* turn off annoying IE security enhancements, and fire up IE
* go to and download latest mingw-get-setup.exe
* run this - make sure to select the Msys and the developer toolkit in addition to the Mingw base.
* navigate in explorer or a command window to C:\Mingw\msys\1.0 and run msys.bat
* run "df" to make sure that the windows Mingw directory is mounted on the virtual /mingw directory. If it's not, edit /etc/fstab with vim and add this line:
    c:/mingw /mingw
* run this command to install some useful packages:
    o mingw-get install msys-wget msys-rxvt msys-unzip
* close that window
* open a normal command window and run the following to create an unprivileged user and open an msys window as that user:
    o net user pgrunner SomePw1234 /add
    o runas /user:pgrunner "cmd /c \mingw\msys\1.0\msys.bat --rxvt"
* if you want to do 64-bit builds, you will need the compiler from the mingw-w64 project (a separate project from the mingw project). Go to 
  and download and run the latest installer (mingw-w64-install.exe). Run it and choose the following options:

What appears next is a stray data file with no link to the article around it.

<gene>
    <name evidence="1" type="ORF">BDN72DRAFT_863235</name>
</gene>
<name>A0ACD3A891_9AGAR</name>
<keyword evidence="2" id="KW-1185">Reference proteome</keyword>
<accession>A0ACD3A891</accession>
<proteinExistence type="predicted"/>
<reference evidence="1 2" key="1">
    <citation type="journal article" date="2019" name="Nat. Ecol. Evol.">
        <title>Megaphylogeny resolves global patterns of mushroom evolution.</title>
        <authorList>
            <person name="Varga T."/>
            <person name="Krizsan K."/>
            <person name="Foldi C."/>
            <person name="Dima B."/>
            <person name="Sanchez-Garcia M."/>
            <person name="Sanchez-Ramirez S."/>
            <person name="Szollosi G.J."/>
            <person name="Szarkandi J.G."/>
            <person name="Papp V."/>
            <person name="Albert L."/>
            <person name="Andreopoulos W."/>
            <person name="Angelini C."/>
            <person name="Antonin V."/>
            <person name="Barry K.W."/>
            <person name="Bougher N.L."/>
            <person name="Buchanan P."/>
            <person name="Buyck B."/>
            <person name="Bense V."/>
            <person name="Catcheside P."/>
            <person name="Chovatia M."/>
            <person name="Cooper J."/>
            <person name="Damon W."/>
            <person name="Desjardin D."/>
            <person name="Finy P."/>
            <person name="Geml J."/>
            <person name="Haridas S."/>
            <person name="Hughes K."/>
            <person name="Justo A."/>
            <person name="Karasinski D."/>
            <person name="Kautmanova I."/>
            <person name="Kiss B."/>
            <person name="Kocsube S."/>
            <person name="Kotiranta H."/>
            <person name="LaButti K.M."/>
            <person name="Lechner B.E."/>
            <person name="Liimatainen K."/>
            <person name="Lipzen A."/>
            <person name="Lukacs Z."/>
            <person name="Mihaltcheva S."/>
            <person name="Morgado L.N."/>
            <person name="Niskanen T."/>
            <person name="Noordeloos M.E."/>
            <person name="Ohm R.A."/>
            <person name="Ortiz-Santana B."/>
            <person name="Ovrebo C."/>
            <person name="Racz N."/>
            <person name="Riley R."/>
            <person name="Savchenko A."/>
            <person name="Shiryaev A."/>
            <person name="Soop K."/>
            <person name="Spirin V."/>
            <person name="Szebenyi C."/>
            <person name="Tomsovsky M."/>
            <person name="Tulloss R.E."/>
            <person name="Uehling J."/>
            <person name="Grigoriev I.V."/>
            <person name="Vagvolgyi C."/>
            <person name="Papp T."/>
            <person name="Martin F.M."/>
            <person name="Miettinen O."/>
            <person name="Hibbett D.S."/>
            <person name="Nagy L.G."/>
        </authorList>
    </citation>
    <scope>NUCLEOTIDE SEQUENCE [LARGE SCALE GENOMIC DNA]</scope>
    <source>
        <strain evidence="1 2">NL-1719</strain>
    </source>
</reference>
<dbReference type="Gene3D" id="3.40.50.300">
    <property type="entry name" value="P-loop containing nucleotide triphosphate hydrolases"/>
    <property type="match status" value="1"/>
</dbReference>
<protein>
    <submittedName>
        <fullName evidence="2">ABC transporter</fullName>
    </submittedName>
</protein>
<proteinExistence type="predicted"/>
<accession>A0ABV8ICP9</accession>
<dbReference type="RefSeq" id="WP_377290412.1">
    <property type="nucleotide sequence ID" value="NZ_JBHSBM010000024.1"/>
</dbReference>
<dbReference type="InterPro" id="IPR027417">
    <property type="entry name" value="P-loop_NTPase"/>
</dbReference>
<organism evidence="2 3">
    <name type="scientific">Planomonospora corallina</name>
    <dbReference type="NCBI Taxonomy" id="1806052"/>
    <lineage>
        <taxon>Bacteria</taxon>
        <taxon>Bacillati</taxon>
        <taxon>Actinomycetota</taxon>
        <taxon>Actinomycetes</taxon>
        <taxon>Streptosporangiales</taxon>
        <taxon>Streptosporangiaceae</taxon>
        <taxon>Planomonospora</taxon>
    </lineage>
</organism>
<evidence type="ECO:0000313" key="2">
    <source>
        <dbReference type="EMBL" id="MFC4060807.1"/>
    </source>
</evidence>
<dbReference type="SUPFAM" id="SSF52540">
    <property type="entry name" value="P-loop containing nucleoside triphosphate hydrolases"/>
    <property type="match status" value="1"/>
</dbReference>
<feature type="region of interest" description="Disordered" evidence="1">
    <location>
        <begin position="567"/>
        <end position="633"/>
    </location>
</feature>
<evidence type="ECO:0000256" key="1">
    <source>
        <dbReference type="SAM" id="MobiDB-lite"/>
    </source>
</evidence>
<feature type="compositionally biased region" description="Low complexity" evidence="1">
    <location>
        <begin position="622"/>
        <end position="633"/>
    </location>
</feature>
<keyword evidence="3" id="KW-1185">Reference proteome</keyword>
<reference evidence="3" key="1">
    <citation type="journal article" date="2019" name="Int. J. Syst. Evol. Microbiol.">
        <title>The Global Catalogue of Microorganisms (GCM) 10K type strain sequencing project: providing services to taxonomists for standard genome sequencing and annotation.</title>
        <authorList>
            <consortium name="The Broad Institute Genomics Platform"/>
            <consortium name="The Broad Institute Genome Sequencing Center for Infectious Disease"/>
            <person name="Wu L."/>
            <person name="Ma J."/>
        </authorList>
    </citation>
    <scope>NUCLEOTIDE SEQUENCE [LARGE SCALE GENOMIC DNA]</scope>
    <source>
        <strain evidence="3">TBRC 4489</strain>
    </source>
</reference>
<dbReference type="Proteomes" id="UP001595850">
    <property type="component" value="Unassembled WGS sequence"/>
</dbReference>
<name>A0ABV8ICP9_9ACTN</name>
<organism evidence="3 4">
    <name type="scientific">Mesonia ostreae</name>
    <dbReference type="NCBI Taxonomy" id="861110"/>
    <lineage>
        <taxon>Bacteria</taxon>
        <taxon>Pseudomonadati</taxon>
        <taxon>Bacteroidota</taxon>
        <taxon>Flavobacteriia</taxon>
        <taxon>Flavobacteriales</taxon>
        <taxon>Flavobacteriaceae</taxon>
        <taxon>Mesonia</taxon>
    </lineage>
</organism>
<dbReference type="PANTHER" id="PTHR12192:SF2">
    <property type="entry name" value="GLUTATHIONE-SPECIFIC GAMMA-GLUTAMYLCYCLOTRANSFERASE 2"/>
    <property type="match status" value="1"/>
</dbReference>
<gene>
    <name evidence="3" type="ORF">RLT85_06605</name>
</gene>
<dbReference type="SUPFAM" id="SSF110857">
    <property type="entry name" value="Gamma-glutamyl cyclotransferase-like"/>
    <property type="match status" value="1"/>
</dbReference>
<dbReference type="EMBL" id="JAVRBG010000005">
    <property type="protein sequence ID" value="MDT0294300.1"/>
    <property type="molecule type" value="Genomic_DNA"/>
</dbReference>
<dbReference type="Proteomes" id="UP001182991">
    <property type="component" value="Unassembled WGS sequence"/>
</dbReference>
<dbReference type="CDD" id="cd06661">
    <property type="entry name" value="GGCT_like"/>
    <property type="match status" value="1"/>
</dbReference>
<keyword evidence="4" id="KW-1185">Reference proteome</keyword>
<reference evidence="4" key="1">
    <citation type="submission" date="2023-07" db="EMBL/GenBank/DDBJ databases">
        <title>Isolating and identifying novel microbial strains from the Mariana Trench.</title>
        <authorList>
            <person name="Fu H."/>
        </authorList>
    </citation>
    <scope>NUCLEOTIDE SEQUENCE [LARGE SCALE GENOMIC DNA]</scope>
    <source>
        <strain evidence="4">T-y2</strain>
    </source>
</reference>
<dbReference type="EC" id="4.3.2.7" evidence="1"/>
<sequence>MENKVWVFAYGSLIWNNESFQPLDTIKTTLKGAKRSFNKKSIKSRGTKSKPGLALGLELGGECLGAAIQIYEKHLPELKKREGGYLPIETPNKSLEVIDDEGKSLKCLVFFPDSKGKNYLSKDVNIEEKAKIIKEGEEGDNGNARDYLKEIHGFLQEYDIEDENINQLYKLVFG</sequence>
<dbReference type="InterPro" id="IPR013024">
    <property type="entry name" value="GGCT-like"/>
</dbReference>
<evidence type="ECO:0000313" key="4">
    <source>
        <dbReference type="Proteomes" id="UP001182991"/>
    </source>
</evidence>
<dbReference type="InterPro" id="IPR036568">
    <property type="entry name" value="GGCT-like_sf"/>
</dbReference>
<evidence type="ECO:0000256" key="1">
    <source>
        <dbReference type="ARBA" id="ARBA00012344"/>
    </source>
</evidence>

o architecture: x86_64
    o threads: win32
    o location: something like "C:\mingw-w64\x86_64-5.2.0-win32-seh-rt_v4-rev0"
  Then run msys.bat again as the Administrator and edit /etc/fstab and add a line like this:
     c:/mingw-w64/x86_64-5.2.0-win32-seh-rt_v4-rev0/mingw64 /mingw64

The above steps can take a while and download several hundred MB of data, so if you are using an Amazon instance it may be worthwhile to arrange to store this set up for future work so that it does not need to be repeated. (Could someone add instructions on how to do that?)

Build from a tarball

 * Again open rxvt window (if not already open) runas /user:pgrunner "cmd /c \mingw\msys\1.0\msys.bat --rxvt"
    o wget
    o tar -z -xf postgresql-snapshot.tar.gz
    o cd ~/postgresql-9.4devel
 * For a 64-bit build then do:
    o export PATH=/mingw64/bin:$PATH
    o ./configure --host=x86_64-w64-mingw32 --without-zlib && make  && make check
 * For a 32-bit build do instead:
    o ./configure --without-zlib && make  && make check

Make some coffee and do the crossword or read War and Peace - this can take a while.

Installing Git

If you want to build from the git repo instead of a tarball snapshot, which you will need to do if you're doing development, you need to install a git client.